Off the job training (OTJ) has been a hot topic for apprenticeships providers for a few years and was one of the major changes made to the Apprenticeship Funding Rules for 2022/23.
In the newest change, from 1 August 2022 newly recruited full-time apprentices need to receive a minimum of 6 hours off the job training per week.
In this blog Carla Martinho, Tribal’s Head of Data Management Services, shares her top tips for complying with the rules for off-the-job training hours.
1. Have a detailed delivery plan for all your off-the-job training, not just the knowledge/theory delivery. This will help you to show auditors (and employers and learners) how the OTJ will be delivered, as well as how it relates to the content of the Standard which it must do to be eligible.
2. Plan for more than the OTJ minimum of 6 hours average per week for full time employees: Otherwise, if you have made a mistake in your calculations, or any activity is deemed ineligible by the auditors, this could take you below minimum and make the entire value of the apprenticeship subject to being clawed back. Having a delivery plan which takes you over the 6 hours per week minimum gives you some margin to mitigate against this.
3. Monitor participation progress against the OTJ plan: OTJ is not just about counting hours racked up to get to the minimum (which you should be tracking as a matter of course). You need to track participation and progress, so make sure this is included in any progress reviews. The rules around progress reviews have changed to reflect this requirement so check your template against section P59-60 of the funding rules).
This also helps you to identify additional support needed if they’re not progressing (which Ofsted will be looking for). At audit it enables you to evidence progress made by both on-programme and withdrawn learners, so avoiding risks of clawback based on insufficient evidence of learning for the duration of the learner’s time on programme.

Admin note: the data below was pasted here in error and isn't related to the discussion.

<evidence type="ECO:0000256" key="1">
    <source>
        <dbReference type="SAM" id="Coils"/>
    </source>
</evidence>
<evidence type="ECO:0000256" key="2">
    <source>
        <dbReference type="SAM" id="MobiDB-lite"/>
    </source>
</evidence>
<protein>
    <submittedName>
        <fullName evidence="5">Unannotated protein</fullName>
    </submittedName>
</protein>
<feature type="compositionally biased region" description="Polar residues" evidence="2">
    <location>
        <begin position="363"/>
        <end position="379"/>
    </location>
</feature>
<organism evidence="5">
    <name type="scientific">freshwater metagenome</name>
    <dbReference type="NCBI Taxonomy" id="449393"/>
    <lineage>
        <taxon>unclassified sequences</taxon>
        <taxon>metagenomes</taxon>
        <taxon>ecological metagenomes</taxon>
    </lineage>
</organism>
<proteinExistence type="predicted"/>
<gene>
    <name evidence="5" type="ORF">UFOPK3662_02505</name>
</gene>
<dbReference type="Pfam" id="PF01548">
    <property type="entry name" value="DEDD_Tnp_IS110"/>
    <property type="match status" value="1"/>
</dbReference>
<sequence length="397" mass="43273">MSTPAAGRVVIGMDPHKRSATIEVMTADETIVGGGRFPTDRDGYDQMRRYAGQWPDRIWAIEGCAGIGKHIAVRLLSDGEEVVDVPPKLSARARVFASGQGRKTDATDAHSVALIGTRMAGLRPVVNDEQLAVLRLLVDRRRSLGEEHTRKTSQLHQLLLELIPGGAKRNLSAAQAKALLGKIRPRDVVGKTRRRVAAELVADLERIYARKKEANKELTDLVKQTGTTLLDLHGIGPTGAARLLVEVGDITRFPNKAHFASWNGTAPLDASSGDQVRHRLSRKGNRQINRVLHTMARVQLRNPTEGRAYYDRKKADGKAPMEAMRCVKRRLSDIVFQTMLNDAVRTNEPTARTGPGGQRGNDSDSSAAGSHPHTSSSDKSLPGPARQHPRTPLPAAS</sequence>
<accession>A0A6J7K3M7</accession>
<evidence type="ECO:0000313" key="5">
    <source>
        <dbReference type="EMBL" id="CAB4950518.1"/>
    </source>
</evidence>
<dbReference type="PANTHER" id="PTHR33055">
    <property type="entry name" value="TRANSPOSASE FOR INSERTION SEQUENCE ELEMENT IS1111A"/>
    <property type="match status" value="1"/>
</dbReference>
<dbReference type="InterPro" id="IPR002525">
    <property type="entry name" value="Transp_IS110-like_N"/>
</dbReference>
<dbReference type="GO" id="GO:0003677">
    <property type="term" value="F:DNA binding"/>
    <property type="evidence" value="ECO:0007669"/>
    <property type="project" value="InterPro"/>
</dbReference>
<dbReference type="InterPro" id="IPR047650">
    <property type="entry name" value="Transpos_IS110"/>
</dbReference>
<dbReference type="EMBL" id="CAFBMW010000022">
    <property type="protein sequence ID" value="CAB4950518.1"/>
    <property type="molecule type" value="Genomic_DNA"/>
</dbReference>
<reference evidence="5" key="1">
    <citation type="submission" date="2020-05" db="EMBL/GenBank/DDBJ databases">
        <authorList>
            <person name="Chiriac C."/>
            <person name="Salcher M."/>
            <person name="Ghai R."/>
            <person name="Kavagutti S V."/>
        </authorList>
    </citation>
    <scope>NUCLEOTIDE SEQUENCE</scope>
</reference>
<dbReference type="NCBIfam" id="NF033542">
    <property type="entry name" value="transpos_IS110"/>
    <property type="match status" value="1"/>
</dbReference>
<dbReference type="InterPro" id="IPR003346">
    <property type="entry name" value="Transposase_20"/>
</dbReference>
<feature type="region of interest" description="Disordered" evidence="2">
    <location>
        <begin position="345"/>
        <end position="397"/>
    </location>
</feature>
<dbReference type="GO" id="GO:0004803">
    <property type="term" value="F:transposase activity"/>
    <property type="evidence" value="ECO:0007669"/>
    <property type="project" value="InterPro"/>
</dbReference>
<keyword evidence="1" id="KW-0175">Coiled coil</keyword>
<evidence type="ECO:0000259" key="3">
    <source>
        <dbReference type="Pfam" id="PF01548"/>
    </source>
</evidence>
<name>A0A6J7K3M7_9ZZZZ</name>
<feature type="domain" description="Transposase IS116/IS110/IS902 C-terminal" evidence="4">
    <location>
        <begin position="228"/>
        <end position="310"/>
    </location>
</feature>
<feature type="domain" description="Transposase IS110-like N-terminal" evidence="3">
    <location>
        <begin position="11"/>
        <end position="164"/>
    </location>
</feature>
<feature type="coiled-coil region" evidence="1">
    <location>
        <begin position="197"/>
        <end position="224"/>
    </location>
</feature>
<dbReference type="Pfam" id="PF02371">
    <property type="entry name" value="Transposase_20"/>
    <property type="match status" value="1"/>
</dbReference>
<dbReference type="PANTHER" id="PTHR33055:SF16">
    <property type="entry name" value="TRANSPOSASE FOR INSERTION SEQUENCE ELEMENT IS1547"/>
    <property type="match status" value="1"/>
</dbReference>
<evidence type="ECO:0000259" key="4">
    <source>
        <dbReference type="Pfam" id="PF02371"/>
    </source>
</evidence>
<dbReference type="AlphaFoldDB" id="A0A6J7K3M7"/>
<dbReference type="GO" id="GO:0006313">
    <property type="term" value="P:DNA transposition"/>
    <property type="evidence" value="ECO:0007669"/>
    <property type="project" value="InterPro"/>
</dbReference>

4. Check that OTJ is only logged during working days/hours: If apprentices are logging OTJ learning of - for example, 30 hours to write an essay against one date, not only is this not possible, it also means that auditors have no evidence that the OTJ hours were delivered during working hours - which they must be to be eligible. Check with the learner – should it have been recorded as 5 hours across 6 different dates?
5. OTJ hours review before EPA gateway: Do a thorough review of each learner’s OTJ records before putting them through EPA gateway as any OTJ learning must be done during the practical period, so can’t be after the gateway. The pre-gateway check is your last opportunity to check that the apprentice has received the planned OTJ hours (and at least the 6 hours per week minimum), to avoid any risk of clawback at audit.
Is all the activity recorded eligible, delivered during working hours and directly relevant to the Standard? Also check that the same practical tasks haven’t been included repeatedly, so are no longer off-the-job learning.
For example, practicing a skill like use of massaging techniques and shampoo and conditioning products shouldn’t be repeated weekly for the duration of the apprenticeship as it becomes work-based activity once the apprentice has grasped the skill.
6. If you have an under-delivery of OTJ check the negotiated price: If you have under-delivered the volume of OTJ against planned hours (but still meet the minimum), this is acceptable within the rules as long as you produce a statement signed by the employer agreeing this.
However, be careful that the reasons given for under-delivery in the statement aren’t that the learner progressed more quickly than expected because they knew more than indicated in their initial assessment. Auditors would expect to see a reduction on the original negotiated price on that basis.
For more information:
To learn more about the changes to off the job training, click here
Watch Tribal's Funding Rules webinar here
For the full rules: Apprenticeship funding rules - GOV.UK (www.gov.uk)
For template and more guidance on off the job training: Apprenticeships: off-the-job training - GOV.UK (www.gov.uk)
Skills, Training and Employability
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